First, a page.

Article 370 issue closed, but terror victims need closure

The top court’s recommendation of a truth and reconciliation commission to help the victims of the insurgency that gripped the Kashmir Valley must not go unheeded

Updated - December 26, 2023 08:52 am IST

Published - December 26, 2023 01:19 am IST

‘If a truth and reconciliation commission is constituted by the Central government (or authorised by Parliament) to undertake structural investigation of human rights violation in the Kashmir Valley, the parameters need to be defined carefully and clearly’

‘If a truth and reconciliation commission is constituted by the Central government (or authorised by Parliament) to undertake structural investigation of human rights violation in the Kashmir Valley, the parameters need to be defined carefully and clearly’ | Photo Credit: Getty Images/iStockphoto

While delivering the judgment on Article 370 of the Constitution, Justice Sanjay Kishan Kaul of the Supreme Court of India also recommended the constitution of a truth and reconciliation commission to heal the wounds and suffering of the victims of the insurgency that gripped the Kashmir Valley, particularly in 1989-90. Justice Kaul wrote that this may help to ‘achieve collective understanding of the human rights’ violations perpetrated by State and non-State actors, against people of the region’. Since truth-telling provides an opportunity for victims to narrate their stories which may facilitate an acknowledgement from those responsible for perpetrating the wrongs, and from society as a whole, this may pave the way for reconciliation, he wrote separately in the Epilogue. At the same time, he cautioned that the commission, if constituted, should not turn into a criminal court.

Defining parameters

The purpose of a truth and reconciliation commission is to facilitate the process of reconciliation in societies that are divided during periods of violence and grave human rights abuses. While Uganda had a truth commission constituted (Uganda 1: Commission of Inquiry into Disappearances of People of Uganda, 1974) in 1974 — said to be the world’s first — to investigate and report on hundreds of disappearances that occurred during the earlier regime, most of such commissions have been constituted to study the pattern of human rights violations that took place either during an earlier regime or military dictatorship or arising out of insurgency or similar grave acts of violence. Justice Kaul, for instance, referred to the South African truth and reconciliation commission, which was set up to investigate rights violations during the apartheid regime.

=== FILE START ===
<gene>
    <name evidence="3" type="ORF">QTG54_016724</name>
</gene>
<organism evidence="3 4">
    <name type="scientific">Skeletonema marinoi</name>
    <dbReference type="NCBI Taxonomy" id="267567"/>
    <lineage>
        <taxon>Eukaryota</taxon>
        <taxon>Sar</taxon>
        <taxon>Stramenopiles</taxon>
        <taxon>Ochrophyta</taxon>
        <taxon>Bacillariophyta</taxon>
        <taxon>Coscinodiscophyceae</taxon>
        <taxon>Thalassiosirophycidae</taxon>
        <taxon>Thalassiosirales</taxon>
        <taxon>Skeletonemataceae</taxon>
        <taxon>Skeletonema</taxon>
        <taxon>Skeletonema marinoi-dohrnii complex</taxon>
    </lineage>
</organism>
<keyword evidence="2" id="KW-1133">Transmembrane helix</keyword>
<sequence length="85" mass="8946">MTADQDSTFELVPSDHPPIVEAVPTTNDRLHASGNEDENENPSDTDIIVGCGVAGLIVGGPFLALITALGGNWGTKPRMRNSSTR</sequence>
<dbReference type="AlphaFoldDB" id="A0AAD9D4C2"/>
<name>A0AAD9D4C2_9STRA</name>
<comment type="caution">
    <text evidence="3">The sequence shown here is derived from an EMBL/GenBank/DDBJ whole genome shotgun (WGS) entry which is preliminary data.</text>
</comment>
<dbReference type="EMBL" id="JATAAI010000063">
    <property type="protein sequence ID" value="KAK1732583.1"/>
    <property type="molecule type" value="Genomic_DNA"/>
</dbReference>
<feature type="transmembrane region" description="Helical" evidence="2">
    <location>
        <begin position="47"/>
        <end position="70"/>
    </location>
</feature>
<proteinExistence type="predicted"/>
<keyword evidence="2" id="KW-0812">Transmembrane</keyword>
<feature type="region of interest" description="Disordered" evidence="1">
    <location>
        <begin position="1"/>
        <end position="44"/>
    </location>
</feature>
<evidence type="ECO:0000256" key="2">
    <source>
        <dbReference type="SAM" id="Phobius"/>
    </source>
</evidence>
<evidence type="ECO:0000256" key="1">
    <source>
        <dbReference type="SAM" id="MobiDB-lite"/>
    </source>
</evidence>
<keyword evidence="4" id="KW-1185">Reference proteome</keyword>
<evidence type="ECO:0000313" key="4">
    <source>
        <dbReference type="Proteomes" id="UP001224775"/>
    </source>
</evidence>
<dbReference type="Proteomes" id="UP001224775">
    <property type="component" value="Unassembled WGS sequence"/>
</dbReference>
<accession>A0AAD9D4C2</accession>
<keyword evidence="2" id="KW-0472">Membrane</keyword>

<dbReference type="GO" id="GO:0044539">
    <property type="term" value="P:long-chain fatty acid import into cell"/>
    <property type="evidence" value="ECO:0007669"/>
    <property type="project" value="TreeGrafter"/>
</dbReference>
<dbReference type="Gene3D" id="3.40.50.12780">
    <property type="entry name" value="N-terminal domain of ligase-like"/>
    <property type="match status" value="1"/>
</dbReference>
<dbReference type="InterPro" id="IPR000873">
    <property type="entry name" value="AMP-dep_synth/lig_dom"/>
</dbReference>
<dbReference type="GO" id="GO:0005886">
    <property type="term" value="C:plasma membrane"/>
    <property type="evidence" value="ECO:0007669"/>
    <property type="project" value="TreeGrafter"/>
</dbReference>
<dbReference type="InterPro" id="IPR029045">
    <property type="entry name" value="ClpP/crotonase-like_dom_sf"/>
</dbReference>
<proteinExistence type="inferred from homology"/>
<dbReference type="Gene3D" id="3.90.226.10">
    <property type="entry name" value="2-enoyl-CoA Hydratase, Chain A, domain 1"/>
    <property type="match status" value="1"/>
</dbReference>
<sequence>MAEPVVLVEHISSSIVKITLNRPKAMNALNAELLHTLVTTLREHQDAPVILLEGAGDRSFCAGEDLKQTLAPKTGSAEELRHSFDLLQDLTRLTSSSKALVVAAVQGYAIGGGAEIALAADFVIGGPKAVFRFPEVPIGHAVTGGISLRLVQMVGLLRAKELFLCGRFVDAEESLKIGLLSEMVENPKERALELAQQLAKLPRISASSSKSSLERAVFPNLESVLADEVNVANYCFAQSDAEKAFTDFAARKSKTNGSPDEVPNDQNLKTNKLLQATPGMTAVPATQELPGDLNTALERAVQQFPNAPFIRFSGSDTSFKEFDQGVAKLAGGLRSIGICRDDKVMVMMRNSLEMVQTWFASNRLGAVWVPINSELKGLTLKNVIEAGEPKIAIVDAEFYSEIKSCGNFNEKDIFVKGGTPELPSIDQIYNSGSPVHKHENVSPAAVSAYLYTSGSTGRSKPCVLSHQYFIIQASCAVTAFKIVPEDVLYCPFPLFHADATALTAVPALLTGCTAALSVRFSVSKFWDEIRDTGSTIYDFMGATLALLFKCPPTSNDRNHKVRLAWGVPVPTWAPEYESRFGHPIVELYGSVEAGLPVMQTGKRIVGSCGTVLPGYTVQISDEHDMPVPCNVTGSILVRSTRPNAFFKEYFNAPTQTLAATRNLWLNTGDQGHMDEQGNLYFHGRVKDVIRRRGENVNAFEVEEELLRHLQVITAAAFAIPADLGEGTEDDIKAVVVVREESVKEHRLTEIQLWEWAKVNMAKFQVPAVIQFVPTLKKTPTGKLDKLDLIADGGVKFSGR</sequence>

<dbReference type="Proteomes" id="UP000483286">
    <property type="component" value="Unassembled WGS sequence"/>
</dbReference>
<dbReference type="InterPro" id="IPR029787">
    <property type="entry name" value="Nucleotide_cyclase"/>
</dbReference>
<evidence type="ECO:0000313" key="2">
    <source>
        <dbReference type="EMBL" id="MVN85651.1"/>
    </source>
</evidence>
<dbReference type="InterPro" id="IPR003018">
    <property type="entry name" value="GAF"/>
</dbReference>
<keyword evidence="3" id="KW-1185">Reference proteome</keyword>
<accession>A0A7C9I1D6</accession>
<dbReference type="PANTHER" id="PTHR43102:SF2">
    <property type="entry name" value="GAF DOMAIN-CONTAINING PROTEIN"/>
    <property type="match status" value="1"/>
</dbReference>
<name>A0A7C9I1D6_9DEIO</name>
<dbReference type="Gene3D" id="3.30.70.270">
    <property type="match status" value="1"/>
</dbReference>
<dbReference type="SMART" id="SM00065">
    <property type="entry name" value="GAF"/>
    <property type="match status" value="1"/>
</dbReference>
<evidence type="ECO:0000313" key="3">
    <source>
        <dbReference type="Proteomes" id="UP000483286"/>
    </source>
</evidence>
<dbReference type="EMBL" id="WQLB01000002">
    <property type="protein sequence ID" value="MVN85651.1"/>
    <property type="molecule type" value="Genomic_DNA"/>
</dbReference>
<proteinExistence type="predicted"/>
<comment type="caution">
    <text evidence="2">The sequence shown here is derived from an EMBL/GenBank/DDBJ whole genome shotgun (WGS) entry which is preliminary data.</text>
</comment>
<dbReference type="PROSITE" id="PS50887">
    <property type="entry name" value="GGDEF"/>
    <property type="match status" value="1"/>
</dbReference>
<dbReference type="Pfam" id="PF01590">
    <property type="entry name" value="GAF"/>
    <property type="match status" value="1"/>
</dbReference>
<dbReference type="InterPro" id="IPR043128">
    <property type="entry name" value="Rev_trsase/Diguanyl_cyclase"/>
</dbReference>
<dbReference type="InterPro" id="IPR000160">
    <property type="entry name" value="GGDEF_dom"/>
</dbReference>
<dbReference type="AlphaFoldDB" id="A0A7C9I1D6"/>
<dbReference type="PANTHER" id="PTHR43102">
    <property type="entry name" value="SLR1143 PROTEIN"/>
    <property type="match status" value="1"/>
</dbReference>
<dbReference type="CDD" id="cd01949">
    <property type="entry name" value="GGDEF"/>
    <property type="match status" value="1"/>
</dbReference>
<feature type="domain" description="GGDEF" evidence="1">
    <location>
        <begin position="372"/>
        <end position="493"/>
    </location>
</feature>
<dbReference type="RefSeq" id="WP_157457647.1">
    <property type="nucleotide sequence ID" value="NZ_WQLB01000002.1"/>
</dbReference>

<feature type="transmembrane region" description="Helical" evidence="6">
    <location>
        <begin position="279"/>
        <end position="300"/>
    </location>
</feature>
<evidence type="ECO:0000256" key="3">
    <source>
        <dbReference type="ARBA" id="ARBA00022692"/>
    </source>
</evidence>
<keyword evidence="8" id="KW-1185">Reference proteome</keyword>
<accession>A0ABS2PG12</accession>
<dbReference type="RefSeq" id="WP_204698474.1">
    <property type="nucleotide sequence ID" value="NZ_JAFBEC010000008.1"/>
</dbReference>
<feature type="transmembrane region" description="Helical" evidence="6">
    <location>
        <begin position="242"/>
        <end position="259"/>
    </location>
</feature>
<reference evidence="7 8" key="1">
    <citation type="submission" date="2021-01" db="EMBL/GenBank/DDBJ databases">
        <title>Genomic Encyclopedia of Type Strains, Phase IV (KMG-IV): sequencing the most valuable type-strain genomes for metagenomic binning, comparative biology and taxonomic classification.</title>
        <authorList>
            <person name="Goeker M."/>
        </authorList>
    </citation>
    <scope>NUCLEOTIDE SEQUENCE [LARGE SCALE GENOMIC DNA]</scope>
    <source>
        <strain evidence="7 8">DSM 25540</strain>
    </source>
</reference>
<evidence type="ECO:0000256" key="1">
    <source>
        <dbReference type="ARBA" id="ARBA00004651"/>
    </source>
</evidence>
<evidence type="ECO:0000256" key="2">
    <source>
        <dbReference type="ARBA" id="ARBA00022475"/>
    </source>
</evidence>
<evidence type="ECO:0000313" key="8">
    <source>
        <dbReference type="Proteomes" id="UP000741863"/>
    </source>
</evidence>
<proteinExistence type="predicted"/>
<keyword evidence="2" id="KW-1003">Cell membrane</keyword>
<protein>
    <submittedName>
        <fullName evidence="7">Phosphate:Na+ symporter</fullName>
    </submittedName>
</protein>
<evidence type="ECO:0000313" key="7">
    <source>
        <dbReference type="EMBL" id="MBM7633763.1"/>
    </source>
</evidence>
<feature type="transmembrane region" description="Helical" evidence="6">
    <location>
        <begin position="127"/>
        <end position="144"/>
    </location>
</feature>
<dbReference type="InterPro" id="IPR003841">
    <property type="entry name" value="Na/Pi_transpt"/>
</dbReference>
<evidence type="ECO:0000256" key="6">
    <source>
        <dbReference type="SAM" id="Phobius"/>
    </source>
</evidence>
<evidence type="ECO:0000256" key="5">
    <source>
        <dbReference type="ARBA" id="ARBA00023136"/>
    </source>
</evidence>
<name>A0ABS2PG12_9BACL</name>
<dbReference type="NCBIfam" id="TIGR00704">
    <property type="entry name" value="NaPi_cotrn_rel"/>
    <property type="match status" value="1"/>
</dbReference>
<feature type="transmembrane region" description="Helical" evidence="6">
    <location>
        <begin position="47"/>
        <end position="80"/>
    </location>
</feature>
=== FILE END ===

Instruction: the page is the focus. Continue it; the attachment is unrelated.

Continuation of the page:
Priscilla B. Hayner, known for her expertise on truth commissions and transitional justice, in her book, Unspeakable Truths: Transitional Justice and the Challenge of Truth Commissions, has delineated the five main characteristics of truth commissions.

First, they focus on the past, rather than ongoing events. Second, a truth commission investigates a pattern of events that took place over a period of time. Third, it engages directly and broadly with the affected population, gathering information on their experiences. Fourth, a truth commission is a temporary body, with the aim of concluding with a final report. Fifth, a truth commission is officially authorised or empowered by the state.

However, truth commissions are known to have also been appointed by the United Nations (such as in Timor-Leste or East Timor) and a non-governmental organisation (NGO) such as the World Council of Churches, in Brazil as well. The International Center for Transitional Justice (ICTJ), an NGO established in March 2001 (Hayner is also a founding member) to propagate truth commissions and help to transfer the expertise, is still working in many countries.

Therefore, if a truth and reconciliation commission is constituted by the Central government (or authorised by Parliament) to undertake structural investigation of human rights violation in the Kashmir Valley, the parameters need to be defined carefully and clearly. Much will depend on the composition of the commission because it is the members who provide impartiality and objectivity to the pious work they are entrusted with. In South Africa, two members (out of 17) could also be appointed as non-South African commission members.

Caution needed to fix mandate